The Vatican does not frequently issue strongly-worded statements, but spokesman Father Federico Lombardi reacted to the committee’s report without mincing words. He charged that the committee not only glossed over the efforts the Church has made to protect children and reform its prosecution system, but it also failed to understand the fundamental differences between the Holy See and other states.
If it was truly listening, the Committee on the Rights of the Child would have heard about the Vatican’s progress during a detailed briefing Church officials gave them almost three weeks before the report was released. However, when the committee published its findings, it displayed either an inability to listen to what was said, or an unwillingness to understand.
Father Lombardi concluded that the report “was practically already written, or at least already in large part blocked out before the hearing.”
I think that Cardinal Sean O’Malley’s reaction to the findings and the media blitz that followed captured what happened quite well. “It is very easy to get the headlines when you criticize the Church, however, I do not think the commission’s report has been either fair or particularly helpful.”
This activism by the U.N. committee presents a bizarre internal conflict, since the United Nations has spoken up on other occasions in defense of religious freedom and the right of churches to live out their faith.
It is certainly true that the Church must continue to improve its efforts to prevent child abuse. But the U.N. panel went way beyond offering advice on child abuse and used its influence to preach a secular “gospel” to the Church.
Secular values, like all claims to truth, are based on beliefs about what it means to be human, what it means to be free, what is good and what is true. Often, those who call on the Church to adopt secular values propose these beliefs as morally neutral or even as beneficial, branding them with slogans that make them appear in a positive light.
In the case of the U.N. Committee on the Rights of the Child report, one could see the same methodology at work. But rather than accept the committee’s beliefs as they are being marketed, it is necessary to ask deeper questions about their implications.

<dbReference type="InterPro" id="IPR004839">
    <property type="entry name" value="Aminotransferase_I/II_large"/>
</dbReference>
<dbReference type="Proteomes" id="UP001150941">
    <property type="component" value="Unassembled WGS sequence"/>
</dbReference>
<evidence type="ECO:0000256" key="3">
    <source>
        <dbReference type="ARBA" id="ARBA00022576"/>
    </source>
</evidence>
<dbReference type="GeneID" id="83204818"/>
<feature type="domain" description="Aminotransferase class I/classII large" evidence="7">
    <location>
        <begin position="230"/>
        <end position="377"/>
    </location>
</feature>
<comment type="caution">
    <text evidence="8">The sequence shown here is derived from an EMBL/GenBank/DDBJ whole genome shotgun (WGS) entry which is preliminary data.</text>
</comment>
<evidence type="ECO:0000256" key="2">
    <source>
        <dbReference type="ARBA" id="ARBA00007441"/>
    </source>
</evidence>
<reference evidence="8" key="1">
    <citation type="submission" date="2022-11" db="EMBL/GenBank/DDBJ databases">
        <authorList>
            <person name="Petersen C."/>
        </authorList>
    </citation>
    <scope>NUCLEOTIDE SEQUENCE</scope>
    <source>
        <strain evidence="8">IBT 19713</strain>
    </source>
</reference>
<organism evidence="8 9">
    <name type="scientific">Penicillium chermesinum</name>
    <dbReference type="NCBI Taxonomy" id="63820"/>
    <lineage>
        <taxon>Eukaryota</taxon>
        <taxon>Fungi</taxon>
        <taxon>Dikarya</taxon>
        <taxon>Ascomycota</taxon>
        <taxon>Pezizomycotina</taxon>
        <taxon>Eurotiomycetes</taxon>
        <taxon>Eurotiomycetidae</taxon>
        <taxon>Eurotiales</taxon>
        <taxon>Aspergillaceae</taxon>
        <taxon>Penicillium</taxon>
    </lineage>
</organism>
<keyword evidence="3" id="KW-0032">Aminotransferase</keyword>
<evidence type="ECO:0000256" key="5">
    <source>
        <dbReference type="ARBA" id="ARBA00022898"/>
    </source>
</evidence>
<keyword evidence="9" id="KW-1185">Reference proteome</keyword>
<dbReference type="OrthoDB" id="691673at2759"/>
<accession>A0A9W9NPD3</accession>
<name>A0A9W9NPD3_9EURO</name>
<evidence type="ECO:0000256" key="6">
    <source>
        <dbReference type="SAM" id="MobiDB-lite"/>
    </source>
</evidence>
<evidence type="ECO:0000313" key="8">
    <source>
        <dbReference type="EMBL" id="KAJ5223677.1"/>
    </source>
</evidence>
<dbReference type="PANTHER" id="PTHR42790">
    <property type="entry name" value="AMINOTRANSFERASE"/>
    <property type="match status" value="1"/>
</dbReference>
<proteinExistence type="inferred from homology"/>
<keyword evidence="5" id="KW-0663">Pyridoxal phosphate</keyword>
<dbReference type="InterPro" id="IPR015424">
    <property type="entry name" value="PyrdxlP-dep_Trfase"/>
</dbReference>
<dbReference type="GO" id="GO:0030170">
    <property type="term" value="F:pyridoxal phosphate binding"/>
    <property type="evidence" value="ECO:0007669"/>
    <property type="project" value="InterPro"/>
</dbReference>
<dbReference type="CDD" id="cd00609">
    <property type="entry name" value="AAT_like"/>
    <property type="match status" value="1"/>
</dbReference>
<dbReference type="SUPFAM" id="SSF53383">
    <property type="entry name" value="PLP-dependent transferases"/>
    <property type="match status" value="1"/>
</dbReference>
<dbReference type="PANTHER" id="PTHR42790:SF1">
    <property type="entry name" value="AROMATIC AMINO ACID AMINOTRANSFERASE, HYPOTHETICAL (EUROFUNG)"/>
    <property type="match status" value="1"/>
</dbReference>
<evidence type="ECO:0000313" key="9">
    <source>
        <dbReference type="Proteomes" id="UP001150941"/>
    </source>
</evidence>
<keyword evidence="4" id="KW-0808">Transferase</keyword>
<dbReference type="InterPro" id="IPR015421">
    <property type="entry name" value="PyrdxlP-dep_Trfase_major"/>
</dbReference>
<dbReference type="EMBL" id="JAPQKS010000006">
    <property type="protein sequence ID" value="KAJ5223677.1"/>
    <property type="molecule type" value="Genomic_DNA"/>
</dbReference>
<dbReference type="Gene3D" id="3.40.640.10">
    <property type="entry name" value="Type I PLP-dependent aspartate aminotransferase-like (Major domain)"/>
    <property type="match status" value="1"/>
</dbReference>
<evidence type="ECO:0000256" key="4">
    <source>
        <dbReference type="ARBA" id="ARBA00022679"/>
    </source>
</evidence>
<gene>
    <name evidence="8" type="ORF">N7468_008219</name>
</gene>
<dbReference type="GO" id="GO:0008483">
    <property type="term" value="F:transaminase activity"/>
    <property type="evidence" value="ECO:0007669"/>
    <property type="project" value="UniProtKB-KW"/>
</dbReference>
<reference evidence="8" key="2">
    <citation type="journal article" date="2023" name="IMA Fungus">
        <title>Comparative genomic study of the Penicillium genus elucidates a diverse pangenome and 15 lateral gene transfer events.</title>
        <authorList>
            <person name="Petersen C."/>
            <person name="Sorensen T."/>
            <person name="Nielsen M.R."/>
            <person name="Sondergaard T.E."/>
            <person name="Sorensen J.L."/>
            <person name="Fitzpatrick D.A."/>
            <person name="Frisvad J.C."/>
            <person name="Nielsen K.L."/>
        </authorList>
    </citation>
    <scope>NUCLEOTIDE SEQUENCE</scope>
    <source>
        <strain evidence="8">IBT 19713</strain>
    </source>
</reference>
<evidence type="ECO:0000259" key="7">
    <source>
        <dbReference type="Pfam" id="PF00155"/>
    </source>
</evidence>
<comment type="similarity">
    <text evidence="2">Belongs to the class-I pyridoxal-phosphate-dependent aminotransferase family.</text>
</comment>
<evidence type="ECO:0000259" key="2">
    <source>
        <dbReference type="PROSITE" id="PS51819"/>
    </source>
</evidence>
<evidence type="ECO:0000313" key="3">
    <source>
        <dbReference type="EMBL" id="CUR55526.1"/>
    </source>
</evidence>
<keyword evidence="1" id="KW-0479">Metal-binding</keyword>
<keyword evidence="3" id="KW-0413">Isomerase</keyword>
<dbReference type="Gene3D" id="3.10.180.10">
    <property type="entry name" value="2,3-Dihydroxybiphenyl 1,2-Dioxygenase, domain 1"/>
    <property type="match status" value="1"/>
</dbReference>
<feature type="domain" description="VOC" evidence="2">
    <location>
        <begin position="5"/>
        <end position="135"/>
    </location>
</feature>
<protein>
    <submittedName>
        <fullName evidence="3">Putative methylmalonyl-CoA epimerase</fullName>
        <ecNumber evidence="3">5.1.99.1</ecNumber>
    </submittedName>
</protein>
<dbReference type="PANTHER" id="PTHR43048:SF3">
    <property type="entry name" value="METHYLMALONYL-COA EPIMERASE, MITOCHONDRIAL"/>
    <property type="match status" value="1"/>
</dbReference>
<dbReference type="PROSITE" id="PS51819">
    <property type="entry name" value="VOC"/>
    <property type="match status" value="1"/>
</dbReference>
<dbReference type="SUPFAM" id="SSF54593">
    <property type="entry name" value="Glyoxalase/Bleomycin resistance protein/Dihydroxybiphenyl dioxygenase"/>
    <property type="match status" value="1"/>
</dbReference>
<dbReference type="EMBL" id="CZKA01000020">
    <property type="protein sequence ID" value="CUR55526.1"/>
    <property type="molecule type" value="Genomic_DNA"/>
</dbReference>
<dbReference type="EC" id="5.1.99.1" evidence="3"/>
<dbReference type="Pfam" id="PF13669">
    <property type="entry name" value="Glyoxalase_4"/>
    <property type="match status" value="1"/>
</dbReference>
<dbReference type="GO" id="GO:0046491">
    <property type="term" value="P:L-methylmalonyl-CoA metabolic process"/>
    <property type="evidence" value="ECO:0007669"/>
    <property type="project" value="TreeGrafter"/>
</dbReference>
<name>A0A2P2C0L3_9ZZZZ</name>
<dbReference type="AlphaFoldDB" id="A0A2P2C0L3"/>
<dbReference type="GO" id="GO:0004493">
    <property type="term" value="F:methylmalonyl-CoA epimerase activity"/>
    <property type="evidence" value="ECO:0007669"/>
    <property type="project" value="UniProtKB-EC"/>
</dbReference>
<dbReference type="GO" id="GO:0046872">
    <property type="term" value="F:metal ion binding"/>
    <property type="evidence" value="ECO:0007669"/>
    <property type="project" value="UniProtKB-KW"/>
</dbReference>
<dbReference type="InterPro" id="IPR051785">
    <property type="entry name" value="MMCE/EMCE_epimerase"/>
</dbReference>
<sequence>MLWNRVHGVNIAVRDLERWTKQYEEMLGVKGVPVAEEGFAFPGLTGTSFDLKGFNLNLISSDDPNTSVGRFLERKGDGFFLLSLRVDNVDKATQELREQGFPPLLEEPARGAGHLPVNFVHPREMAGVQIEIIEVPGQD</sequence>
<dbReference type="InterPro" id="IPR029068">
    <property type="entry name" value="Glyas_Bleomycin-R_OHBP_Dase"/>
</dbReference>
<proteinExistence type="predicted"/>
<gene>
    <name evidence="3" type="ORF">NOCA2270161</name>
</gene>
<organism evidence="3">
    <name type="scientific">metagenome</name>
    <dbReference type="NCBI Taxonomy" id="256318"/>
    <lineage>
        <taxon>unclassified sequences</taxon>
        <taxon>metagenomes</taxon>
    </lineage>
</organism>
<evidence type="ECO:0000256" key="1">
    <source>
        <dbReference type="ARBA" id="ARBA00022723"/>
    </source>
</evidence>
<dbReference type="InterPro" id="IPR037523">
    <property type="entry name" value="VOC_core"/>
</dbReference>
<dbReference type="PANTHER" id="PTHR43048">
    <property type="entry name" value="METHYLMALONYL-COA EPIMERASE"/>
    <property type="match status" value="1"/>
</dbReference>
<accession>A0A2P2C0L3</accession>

The panel recommended, for example, that the Church change its teaching on abortion as a way to protect children. But how does this lead to anyone’s happiness or growth in goodness, let alone protect children, especially those in the womb? The U.N. seems to forget that every one of us was lived within our mother’s womb as unborn children.
In the case of contraception, the committee urged the Church to facilitate adolescents’ access to contraception. How would this in any way promote the moral health, mental health or growth in virtue of teens? The U.N. appears to be unaware of the studies that demonstrate the unhealthiness of early sexual intimacy for adolescents and the damage it does to them.
Aside from being misguided, the U.N. panel has shown how out of its depth it is. Their solutions are short-sighted because they fail to address the underlying moral issues raised by the complex problems they are trying to solve.
They are focused on preventing sexually transmitted diseases and preventing teen pregnancy but the committee’s response is insufficient. Instead of promoting virtue, the U.N. panel and many others in the medical community try to remedy moral shortcomings with condoms or drugs. In medical terms, they are treating the symptom but not the illness.
All of us, me included, need to routinely commit to examining the values we are living our lives by and ask if they lead to the greatest good anyone can hope to attain – eternal life.
Jesus came to this earth to “fully reveal man” to himself, the Vatican II document “Gaudium et Spes” said, and left to our own devices, we will always come up short.
Our society needs Catholics who share the transformative power of a relationship of love with the Father, Son and Holy Spirit, and who express how that experience leads to a life of true satisfaction, how it reorients us to a life built on the true, good and beautiful.
Do not be afraid to speak up for the faith and the divinely revealed truths God has entrusted to us through his Son. The world needs this gift more than ever.
This column originally ran Feb. 18 in the Denver Catholic Register. Reprinted with permission.
The Most Rev. Samuel J. Aquila currently serves as the Archbishop of Denver, Colo. with the episcopal motto, “Do whatever he tells you. (Jn 2:5)”